The default reading order MUST include at least one resource.

The default reading order is either specified directly in the manifest or a link is provided to an [[!html]] nav element whose list of links are processed to create one.

The process for extracting a default reading order from a nav element are as follows:

  1. extract a list of resource paths referenced from the href attribute of all a elements;
  2. strip any fragment identifiers from the references;
  3. resolve all relative paths to full URLs;
  4. remove all consecutive references to the same resource, leaving only the first.

If a user agent requires a default reading order and one is not provided in the infoset, it MAY attempt to construct one. This specification does not mandate how such a default reading order is created. The user agent might:

Define the default reading order of a Web Publication to be the files referenced in the first

There is a consensus that a Web Publication must have a reading order and must/should have a table of contents (the main navigation entry point).

Table of Contents

The table of contents provides access to major sections of the Web Publication. There are no requirements on the completeness of the table of contents, except that, when specified, it MUST link to at least one resource in the default reading order.

The table of contents is either specified directly in the manifest or a link is provided to an [[!html]] nav element containing one.

If a user agent requires a table of contents and one is not specified, it MAY construct one. This specification does not mandate how such a table of contents is created. The user agent might:

  1. attempt to locate a table of contents in the default reading order (e.g., an HTML document with a nav element that has the role attribute value doc-toc);
  2. use the titles of resources in the default reading order;
  3. calculate a table of contents using its own algorithms.

This question arises only if this mechanism is accepted: the question is whether a table of contents navigation element can refer, via links, to any resource that is not listed in the default reading order.

The issue of using the HTML nav element as a possible encoding of the table of contents is mentioned or explicitly addressed in a number of issues listed below.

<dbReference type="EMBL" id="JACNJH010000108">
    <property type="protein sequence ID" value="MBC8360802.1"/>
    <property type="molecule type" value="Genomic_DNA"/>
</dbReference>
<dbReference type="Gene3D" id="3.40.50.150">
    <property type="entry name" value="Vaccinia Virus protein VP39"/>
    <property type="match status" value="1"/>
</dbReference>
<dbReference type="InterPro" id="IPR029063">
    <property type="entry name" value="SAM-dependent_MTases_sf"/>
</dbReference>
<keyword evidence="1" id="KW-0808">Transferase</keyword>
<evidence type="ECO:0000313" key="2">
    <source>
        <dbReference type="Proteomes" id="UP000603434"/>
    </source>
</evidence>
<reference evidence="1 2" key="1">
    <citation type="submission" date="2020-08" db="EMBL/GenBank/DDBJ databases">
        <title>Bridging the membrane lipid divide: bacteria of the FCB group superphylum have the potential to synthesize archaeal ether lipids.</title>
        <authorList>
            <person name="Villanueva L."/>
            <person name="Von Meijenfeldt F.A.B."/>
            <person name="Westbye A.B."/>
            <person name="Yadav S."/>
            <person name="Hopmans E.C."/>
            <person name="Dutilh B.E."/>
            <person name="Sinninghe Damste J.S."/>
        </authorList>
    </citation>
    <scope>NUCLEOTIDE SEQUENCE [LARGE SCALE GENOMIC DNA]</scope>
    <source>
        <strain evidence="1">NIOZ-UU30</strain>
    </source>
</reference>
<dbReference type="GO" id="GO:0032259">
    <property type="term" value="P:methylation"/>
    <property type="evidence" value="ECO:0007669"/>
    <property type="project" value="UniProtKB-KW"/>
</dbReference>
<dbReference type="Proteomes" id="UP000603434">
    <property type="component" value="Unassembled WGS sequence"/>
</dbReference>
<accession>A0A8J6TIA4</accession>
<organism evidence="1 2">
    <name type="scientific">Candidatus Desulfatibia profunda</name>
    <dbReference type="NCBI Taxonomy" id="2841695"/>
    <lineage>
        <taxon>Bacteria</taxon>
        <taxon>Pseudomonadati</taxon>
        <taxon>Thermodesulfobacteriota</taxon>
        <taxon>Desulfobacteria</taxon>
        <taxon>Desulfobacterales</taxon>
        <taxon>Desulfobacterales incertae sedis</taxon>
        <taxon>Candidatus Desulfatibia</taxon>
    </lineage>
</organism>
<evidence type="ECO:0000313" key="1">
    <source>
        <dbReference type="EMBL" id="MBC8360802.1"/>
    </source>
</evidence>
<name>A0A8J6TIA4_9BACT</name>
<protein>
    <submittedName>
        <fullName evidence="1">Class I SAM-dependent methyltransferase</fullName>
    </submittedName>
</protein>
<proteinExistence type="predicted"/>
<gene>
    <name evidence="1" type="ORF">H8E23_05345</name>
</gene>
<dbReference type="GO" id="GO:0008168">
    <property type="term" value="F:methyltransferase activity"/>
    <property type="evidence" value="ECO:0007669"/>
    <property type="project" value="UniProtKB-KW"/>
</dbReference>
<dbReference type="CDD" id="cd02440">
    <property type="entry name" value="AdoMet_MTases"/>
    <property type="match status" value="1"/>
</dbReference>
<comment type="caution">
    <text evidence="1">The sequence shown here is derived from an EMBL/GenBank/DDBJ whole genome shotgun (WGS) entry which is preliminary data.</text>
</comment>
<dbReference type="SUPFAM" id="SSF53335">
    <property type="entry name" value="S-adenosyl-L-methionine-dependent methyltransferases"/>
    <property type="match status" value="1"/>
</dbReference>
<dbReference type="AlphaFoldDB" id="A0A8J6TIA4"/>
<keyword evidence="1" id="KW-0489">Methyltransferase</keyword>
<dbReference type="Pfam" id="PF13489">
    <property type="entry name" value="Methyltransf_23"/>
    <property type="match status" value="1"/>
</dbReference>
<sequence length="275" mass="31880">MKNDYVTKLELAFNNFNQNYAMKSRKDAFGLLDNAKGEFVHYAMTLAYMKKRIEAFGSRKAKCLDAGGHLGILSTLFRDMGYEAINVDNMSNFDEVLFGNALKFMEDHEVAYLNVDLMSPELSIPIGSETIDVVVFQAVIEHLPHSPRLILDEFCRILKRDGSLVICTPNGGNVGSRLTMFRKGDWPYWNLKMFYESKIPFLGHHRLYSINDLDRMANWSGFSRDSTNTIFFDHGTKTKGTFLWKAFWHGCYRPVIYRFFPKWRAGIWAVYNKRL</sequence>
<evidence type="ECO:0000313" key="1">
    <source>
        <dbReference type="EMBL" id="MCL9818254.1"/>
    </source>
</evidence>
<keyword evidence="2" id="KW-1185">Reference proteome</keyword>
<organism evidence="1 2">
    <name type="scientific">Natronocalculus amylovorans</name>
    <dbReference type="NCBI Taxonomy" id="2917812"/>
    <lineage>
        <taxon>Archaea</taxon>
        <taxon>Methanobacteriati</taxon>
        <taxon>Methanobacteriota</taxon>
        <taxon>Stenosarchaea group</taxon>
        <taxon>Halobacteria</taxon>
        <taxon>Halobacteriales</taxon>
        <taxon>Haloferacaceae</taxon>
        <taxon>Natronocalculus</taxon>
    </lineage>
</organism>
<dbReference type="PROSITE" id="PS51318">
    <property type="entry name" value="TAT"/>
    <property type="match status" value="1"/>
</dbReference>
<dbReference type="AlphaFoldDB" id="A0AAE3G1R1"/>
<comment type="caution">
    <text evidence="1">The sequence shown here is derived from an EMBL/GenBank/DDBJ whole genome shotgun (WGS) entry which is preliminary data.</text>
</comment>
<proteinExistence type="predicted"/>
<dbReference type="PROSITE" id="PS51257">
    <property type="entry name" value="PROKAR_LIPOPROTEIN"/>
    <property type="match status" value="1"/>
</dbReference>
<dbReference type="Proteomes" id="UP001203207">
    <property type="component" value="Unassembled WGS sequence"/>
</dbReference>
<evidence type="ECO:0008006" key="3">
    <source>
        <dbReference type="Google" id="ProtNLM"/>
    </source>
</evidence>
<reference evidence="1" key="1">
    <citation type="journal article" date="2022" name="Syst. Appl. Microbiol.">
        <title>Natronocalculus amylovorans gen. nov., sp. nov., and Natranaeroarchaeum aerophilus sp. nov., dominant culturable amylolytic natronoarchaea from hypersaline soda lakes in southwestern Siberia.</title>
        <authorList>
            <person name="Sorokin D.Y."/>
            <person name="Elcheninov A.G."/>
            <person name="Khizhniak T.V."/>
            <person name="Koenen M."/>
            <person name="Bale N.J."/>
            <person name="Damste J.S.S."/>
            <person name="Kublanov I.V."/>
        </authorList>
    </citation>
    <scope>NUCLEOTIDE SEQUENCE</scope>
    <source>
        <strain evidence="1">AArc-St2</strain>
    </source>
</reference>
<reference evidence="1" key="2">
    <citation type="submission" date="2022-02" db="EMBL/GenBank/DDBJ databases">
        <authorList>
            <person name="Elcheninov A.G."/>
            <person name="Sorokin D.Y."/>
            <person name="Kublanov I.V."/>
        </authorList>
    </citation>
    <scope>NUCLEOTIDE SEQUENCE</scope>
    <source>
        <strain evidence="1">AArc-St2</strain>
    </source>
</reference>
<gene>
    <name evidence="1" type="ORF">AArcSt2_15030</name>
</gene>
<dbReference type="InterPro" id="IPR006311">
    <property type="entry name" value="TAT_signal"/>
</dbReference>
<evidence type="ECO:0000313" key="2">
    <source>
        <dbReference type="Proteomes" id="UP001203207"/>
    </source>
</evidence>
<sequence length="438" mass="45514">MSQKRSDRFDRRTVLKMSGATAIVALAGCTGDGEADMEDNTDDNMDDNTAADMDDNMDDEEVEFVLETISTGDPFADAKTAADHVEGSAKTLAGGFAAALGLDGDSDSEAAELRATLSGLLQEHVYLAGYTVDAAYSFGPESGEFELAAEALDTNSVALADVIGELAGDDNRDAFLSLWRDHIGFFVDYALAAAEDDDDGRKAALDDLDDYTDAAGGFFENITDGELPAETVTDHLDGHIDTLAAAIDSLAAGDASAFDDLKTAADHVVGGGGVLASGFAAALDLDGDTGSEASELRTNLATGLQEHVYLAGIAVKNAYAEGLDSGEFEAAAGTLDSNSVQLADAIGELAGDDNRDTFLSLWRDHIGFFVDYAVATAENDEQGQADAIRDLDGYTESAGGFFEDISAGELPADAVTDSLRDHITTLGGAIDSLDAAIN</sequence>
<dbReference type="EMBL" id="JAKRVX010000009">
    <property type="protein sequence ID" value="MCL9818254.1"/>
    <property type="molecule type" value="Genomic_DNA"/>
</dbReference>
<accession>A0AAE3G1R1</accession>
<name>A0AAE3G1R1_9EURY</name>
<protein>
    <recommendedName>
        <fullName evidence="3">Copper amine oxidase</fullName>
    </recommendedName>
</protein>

Define the resources in the default reading order of a Web Publication to be the files referenced in the first

There is a consensus that a Web Publication must have a reading order and must/should have a table of contents (the main navigation entry point).

Publication Date

The publication date is the date on which the Web Publication was originally published. It represents a static event in the lifecycle of a Web Publication and allows subsequent revisions to be identified and compared.

The exact moment of publication is intentionally left open to interpretation: it could be when the Web Publication is first made available online, or could be a point in time before publication when the Web Publication is considered final.

Last Modification Date

The last modification date is the date when the Web Publication was last updated.

The last modification date SHOULD be updated whenever changes are made to the resources of the Web Publication, including the manifest. It does not necessarily reflect all changes to the Web Publication, however, as, for example, it might not reflect changes to third-party content.

Accessibility Metadata

Accessibility metadata allows discovery of features and affordances of the Web Publication that enable its usability by users with specific reading requirements and needs.


The infoset is designed to provide a basic set of properties for use by user agents in presenting and rendering a Web Publication. It MAY be extended in the following ways:

  1. through the inclusion of additional properties in the manifest;
  2. by the provision of linked metadata records.

User Agents MAY support additional properties but MUST NOT include unrecognized properties in the infoset. The use of linked records is RECOMMENDED whenever possible, as the use of native formats standardizes and simplifies processing by user agents.



A manifest is a specific serialization of a Web Publication's infoset.


The requirements for a conforming Web Publication manifest are as follows:

  1. It MUST declare that it describes a Web Publication.
  2. It MUST be serialized as defined in .


Placeholder for how a manifest declares it describes a web publication.


Should the table of contents be a separate HTML file or is the listing of resources in the default reading order an implicit table of contents?

Linking to a Manifest